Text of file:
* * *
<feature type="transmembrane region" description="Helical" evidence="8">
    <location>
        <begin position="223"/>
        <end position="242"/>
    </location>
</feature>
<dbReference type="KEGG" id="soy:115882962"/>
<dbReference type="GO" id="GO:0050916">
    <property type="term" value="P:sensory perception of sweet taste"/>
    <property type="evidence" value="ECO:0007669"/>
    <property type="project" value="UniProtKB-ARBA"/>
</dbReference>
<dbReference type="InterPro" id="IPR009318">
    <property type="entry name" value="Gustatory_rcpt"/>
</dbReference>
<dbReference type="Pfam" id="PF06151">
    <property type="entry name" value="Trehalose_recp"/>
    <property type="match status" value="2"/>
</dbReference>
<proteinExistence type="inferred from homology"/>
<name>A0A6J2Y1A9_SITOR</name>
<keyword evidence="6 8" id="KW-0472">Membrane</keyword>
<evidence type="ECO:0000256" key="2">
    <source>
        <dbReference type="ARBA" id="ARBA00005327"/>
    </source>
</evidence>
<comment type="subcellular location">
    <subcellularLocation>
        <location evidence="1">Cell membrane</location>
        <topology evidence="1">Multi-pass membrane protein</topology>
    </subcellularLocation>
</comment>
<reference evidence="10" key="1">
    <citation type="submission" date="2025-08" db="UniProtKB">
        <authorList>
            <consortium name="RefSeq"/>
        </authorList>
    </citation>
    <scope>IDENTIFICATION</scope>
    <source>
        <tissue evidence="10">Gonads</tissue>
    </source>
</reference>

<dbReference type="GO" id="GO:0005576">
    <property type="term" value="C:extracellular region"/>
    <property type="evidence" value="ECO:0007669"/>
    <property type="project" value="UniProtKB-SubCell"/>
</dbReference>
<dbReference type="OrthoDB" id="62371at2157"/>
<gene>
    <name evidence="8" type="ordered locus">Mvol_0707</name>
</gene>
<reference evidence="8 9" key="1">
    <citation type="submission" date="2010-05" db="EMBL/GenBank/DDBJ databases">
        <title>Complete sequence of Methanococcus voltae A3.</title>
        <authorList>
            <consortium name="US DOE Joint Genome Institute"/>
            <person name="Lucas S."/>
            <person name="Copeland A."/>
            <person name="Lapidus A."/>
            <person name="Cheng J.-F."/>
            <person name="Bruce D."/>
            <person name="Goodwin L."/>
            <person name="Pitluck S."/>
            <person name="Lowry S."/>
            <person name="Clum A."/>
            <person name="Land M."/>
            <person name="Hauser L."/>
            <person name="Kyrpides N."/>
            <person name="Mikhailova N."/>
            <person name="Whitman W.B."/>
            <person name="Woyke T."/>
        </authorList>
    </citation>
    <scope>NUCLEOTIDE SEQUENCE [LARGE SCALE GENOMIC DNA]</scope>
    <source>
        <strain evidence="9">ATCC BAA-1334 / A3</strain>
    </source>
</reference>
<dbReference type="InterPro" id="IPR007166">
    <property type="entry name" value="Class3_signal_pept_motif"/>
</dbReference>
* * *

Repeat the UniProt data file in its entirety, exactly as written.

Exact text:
<feature type="transmembrane region" description="Helical" evidence="8">
    <location>
        <begin position="223"/>
        <end position="242"/>
    </location>
</feature>
<dbReference type="KEGG" id="soy:115882962"/>
<dbReference type="GO" id="GO:0050916">
    <property type="term" value="P:sensory perception of sweet taste"/>
    <property type="evidence" value="ECO:0007669"/>
    <property type="project" value="UniProtKB-ARBA"/>
</dbReference>
<dbReference type="InterPro" id="IPR009318">
    <property type="entry name" value="Gustatory_rcpt"/>
</dbReference>
<dbReference type="Pfam" id="PF06151">
    <property type="entry name" value="Trehalose_recp"/>
    <property type="match status" value="2"/>
</dbReference>
<proteinExistence type="inferred from homology"/>
<name>A0A6J2Y1A9_SITOR</name>
<keyword evidence="6 8" id="KW-0472">Membrane</keyword>
<evidence type="ECO:0000256" key="2">
    <source>
        <dbReference type="ARBA" id="ARBA00005327"/>
    </source>
</evidence>
<comment type="subcellular location">
    <subcellularLocation>
        <location evidence="1">Cell membrane</location>
        <topology evidence="1">Multi-pass membrane protein</topology>
    </subcellularLocation>
</comment>
<reference evidence="10" key="1">
    <citation type="submission" date="2025-08" db="UniProtKB">
        <authorList>
            <consortium name="RefSeq"/>
        </authorList>
    </citation>
    <scope>IDENTIFICATION</scope>
    <source>
        <tissue evidence="10">Gonads</tissue>
    </source>
</reference>

<dbReference type="GO" id="GO:0005576">
    <property type="term" value="C:extracellular region"/>
    <property type="evidence" value="ECO:0007669"/>
    <property type="project" value="UniProtKB-SubCell"/>
</dbReference>
<dbReference type="OrthoDB" id="62371at2157"/>
<gene>
    <name evidence="8" type="ordered locus">Mvol_0707</name>
</gene>
<reference evidence="8 9" key="1">
    <citation type="submission" date="2010-05" db="EMBL/GenBank/DDBJ databases">
        <title>Complete sequence of Methanococcus voltae A3.</title>
        <authorList>
            <consortium name="US DOE Joint Genome Institute"/>
            <person name="Lucas S."/>
            <person name="Copeland A."/>
            <person name="Lapidus A."/>
            <person name="Cheng J.-F."/>
            <person name="Bruce D."/>
            <person name="Goodwin L."/>
            <person name="Pitluck S."/>
            <person name="Lowry S."/>
            <person name="Clum A."/>
            <person name="Land M."/>
            <person name="Hauser L."/>
            <person name="Kyrpides N."/>
            <person name="Mikhailova N."/>
            <person name="Whitman W.B."/>
            <person name="Woyke T."/>
        </authorList>
    </citation>
    <scope>NUCLEOTIDE SEQUENCE [LARGE SCALE GENOMIC DNA]</scope>
    <source>
        <strain evidence="9">ATCC BAA-1334 / A3</strain>
    </source>
</reference>
<dbReference type="InterPro" id="IPR007166">
    <property type="entry name" value="Class3_signal_pept_motif"/>
</dbReference>